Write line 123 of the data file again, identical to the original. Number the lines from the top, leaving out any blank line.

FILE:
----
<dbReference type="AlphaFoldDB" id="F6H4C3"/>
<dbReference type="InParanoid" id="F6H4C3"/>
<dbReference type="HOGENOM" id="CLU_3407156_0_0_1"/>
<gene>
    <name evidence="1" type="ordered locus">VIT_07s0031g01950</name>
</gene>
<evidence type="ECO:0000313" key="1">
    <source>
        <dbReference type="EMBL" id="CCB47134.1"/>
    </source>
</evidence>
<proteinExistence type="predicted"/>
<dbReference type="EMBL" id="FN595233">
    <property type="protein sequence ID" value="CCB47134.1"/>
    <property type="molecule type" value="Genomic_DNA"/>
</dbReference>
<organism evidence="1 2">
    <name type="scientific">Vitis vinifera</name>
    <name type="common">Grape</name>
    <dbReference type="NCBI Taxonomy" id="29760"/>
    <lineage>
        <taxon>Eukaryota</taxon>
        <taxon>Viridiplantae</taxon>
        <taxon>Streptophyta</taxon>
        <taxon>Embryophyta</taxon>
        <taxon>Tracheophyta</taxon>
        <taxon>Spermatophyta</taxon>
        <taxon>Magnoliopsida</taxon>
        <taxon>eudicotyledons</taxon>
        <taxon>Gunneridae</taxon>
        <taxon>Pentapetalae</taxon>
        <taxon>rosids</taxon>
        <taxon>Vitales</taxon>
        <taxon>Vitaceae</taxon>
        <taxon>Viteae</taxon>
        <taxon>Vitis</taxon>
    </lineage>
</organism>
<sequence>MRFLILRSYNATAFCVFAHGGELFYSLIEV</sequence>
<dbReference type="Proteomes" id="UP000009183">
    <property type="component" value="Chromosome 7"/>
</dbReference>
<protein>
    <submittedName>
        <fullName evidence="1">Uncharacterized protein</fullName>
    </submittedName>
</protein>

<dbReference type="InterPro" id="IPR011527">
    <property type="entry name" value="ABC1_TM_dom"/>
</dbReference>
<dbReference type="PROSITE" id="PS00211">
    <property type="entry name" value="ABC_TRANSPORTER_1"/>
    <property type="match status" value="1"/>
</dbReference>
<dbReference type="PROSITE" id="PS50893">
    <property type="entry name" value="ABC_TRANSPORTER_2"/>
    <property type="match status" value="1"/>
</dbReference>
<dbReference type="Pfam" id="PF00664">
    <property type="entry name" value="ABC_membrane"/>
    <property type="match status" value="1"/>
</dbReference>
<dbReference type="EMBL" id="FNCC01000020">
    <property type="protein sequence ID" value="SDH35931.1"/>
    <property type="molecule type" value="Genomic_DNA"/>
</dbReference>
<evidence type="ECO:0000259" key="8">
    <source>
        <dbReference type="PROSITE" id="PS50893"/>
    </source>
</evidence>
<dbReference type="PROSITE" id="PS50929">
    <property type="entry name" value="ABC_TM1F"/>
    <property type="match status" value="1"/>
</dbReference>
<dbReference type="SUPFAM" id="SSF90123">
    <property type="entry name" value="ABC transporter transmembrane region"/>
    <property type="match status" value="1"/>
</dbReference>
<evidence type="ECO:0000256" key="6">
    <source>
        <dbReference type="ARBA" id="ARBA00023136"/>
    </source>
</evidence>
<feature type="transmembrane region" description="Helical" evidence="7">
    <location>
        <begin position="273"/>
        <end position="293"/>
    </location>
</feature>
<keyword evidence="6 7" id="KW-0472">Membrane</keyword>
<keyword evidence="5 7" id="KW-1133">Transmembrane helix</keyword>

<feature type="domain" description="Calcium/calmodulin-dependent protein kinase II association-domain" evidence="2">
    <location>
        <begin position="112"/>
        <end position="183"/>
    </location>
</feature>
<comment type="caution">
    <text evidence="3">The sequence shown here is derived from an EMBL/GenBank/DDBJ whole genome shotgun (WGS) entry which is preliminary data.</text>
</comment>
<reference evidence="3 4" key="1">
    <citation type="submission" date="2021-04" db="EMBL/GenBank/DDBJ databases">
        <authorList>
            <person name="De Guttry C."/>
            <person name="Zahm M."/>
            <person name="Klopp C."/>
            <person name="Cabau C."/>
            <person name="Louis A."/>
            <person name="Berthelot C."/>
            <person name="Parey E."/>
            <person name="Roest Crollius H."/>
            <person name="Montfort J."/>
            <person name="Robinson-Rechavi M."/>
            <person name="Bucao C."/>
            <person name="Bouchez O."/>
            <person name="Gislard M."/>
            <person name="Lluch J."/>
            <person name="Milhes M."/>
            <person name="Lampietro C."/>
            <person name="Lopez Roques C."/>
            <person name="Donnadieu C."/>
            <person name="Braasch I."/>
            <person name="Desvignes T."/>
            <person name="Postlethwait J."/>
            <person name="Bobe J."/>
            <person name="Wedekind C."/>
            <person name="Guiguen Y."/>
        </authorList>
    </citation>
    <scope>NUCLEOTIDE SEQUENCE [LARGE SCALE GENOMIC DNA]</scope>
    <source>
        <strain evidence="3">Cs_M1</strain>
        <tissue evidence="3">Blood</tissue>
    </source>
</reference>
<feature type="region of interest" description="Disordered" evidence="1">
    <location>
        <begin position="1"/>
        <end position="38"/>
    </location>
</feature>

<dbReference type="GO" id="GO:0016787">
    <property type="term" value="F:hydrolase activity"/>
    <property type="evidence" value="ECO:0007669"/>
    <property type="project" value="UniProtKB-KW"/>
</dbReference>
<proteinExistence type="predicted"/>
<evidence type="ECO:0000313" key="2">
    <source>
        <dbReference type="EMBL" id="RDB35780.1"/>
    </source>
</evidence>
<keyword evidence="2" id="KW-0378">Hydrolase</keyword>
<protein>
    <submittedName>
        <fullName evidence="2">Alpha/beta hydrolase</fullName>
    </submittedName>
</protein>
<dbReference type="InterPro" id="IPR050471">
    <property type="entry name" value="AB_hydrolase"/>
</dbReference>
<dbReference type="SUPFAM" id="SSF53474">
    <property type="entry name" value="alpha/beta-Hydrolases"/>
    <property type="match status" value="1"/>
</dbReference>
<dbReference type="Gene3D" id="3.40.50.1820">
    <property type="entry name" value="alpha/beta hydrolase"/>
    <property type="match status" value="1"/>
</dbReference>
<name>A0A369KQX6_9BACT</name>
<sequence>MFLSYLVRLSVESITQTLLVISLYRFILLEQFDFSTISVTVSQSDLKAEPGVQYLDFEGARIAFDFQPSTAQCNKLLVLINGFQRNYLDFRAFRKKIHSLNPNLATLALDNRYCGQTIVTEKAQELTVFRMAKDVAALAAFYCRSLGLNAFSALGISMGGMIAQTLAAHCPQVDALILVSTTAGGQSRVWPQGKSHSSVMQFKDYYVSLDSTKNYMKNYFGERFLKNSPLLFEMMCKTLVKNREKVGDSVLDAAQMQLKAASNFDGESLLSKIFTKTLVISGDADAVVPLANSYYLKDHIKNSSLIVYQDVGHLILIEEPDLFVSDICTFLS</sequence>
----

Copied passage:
            <person name="Braasch I."/>